Controlling the Logitech iFeel Mouse

License

      Copyright (c)  2001-2011  Daniel C. Moore.
      Permission is granted to copy, distribute and/or modify this document
      under the terms of the GNU Free Documentation License, Version 1.1
      or any later version published by the Free Software Foundation;
      with no Invariant Sections, with no Front-Cover Texts, and no Back-Cover Texts.
      A copy of the license is included in the section entitled "GNU
      Free Documentation License".

Introduction

The Logitech iFeel Mouse is essentially the same as their wonderful normal-sized optical wheel mouse, but with the addition of pseudo force-feedback in the form of a vibration mechanism. There is an iFeel version of their MouseMan mouse as well (called the iFeel MouseMan oddly enough), but I have not tested it. Also untested are the other mice using Immersion's TouchSense that have popped up recently. As far as I can tell, the only way to control the vibration functionality of these mice previously was through Immersion's binary-only Windows SDK or WDK.

Inebriated Innovation

As with my previous release of additional platform support for a computer peripheral named after a small furry mammal, the revelation of how to make my new mouse shake its little rodent booty came with the help of Prof. Stolichnaya and Dr. Tanqueray. I don't even remember how it happened. All I know is that I was awakened the next day by the sound of an incessantly oscillating pointing device that I had discarded in the trash can along with an empty bottle of Malacca. What follows I learned by analyzing the surprisingly simple Be program which was causing the aforementioned incessant oscillation.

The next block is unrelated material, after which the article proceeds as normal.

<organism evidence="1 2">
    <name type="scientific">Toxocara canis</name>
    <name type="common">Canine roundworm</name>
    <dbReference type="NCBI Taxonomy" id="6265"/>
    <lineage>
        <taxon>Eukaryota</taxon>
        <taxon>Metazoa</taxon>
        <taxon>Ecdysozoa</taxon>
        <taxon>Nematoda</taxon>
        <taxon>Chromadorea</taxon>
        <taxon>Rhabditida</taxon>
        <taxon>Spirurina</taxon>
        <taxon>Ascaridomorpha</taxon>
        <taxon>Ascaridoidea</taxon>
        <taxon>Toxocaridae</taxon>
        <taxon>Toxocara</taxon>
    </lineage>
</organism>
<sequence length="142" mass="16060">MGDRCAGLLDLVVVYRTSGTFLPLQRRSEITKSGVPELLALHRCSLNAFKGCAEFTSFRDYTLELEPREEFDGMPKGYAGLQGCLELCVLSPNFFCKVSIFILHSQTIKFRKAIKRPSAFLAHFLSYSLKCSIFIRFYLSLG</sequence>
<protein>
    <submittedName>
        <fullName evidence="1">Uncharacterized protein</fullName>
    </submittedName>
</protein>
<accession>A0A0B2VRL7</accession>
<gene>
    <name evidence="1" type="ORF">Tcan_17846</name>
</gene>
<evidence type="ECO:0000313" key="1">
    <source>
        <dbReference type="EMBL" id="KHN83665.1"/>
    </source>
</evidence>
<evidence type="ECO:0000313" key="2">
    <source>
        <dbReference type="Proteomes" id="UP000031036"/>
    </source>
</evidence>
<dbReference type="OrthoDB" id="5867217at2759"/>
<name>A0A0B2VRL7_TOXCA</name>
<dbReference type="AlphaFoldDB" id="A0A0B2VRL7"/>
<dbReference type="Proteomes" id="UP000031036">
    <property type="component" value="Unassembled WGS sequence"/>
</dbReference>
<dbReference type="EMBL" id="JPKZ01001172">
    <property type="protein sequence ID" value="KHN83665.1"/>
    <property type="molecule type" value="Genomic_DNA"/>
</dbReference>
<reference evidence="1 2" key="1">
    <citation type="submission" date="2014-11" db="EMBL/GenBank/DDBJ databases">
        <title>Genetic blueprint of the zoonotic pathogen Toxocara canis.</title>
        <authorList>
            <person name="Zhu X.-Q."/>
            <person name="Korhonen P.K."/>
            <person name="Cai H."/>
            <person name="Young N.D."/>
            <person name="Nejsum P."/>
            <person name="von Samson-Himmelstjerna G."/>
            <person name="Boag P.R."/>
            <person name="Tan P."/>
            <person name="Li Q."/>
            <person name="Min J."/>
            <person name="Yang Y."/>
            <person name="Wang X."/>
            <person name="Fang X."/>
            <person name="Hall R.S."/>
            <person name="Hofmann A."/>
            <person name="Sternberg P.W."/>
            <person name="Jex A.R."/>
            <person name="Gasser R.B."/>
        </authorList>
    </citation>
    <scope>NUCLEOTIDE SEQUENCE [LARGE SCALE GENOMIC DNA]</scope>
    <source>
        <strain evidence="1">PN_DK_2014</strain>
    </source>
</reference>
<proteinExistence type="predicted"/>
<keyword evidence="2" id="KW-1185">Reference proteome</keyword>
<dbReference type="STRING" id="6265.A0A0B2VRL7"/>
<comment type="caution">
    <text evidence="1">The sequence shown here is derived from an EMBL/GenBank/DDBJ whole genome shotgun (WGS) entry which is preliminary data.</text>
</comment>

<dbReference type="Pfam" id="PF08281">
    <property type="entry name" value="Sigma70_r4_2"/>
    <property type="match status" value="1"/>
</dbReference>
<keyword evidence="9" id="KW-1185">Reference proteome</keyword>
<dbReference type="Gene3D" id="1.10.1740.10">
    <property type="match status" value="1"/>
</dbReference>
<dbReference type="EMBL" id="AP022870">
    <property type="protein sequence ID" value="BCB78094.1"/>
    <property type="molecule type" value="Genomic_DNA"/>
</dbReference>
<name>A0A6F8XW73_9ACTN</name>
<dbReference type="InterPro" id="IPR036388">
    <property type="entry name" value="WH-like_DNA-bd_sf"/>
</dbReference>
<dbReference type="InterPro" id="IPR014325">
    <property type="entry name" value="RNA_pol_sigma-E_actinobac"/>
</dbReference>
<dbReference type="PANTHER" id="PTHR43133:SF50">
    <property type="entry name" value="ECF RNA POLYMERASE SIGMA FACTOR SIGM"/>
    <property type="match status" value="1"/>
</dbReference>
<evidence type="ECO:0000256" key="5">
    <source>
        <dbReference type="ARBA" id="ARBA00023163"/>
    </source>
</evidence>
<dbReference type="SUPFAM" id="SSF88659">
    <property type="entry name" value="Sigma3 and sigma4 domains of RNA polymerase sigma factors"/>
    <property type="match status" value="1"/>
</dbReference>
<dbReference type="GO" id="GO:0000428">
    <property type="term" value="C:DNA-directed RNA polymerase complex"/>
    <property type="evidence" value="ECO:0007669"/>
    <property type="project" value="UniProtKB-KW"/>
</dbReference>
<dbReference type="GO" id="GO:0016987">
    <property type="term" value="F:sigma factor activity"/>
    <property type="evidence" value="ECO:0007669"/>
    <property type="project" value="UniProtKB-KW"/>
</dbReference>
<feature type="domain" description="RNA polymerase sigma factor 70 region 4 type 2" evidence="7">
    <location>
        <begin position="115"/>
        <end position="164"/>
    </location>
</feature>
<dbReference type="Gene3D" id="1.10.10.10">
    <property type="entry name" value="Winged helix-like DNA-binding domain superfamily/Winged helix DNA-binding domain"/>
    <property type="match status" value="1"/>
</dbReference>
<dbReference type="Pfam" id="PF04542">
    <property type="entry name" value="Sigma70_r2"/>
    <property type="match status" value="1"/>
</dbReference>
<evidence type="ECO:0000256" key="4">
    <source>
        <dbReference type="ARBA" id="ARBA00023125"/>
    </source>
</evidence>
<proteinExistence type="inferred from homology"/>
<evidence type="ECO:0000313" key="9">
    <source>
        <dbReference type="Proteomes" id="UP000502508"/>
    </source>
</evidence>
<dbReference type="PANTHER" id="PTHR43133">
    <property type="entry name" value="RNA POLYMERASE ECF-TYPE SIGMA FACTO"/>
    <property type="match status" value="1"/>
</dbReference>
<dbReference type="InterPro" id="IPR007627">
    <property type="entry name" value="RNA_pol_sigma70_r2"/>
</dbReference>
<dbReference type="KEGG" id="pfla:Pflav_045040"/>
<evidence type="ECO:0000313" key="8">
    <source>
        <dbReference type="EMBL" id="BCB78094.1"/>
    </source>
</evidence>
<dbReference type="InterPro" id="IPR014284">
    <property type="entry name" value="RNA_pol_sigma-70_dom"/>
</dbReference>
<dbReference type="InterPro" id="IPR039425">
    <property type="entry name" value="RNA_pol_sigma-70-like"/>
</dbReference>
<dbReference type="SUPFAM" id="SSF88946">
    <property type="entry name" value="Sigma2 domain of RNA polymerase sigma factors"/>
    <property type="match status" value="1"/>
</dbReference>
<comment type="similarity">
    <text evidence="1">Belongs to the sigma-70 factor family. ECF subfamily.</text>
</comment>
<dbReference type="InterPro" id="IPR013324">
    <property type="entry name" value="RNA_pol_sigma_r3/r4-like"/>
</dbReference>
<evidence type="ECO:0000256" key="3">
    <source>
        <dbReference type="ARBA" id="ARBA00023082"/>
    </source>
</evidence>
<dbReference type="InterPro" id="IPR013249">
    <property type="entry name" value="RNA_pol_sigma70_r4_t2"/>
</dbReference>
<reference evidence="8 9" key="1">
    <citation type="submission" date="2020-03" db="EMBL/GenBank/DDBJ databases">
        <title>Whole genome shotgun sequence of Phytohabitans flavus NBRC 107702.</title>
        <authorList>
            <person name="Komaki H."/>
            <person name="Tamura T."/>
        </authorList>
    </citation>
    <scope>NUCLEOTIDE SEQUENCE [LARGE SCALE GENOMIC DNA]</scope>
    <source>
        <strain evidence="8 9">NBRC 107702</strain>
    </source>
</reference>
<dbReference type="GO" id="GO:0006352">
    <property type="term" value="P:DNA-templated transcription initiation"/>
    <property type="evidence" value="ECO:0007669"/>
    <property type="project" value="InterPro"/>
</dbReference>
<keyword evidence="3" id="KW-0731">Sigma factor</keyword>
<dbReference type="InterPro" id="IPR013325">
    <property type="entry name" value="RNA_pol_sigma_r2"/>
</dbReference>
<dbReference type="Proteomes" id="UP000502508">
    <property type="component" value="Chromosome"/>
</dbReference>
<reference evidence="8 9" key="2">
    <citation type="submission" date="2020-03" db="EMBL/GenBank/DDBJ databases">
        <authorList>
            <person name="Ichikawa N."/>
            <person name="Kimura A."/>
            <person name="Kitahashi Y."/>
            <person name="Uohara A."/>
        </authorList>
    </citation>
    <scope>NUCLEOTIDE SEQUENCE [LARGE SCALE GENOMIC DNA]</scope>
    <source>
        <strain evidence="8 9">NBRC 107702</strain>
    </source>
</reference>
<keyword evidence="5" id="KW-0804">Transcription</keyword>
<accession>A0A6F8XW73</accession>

Protocol

I've found only two commands that you can send to the device that actually do anything. There is a what seems to be a 'vibrate' command which starts the vibration, and an 'abort' command that will stop any ongoing vibrate command before it completes its run.

The commands are sent to the mouse's USB device over the control pipe. To form the control packet, use 'request type' 0x21, 'request' 0x09, 'value' 0x0200, and 'index' 0x0000 (see USB Spec for more information on what these values are) along with a 7-byte buffer as described below.

Command Formats

Vibrate

This starts the mouse vibrating with the specified intensity (0-255) and delay between pulses (0-255 ms) for the specified count of pulses (1-255). If you want a delay longer than 255ms or more than 255 pulses, you have to do it yourself using multiple vibrate commands. Note that it is possible that the two bytes I have labeled as 'Not used" are actually useful, I just haven't had any luck in getting them to "do" anything.

Byte 6 5 4 3 2 1 0
Description Command ["0x11","0x0a"] Intensity Delay in ms Not used ["0x00"] Count Not used ["0x00"]

Abort

This aborts the current vibration command (if any). Just used to stop the vibrations before the full count specified in the vibrate command.

Byte 6 5 4 3 2 1 0
Values 0x13, 0x00 0x00 0x00 0x00 0x00 0x00

Example Code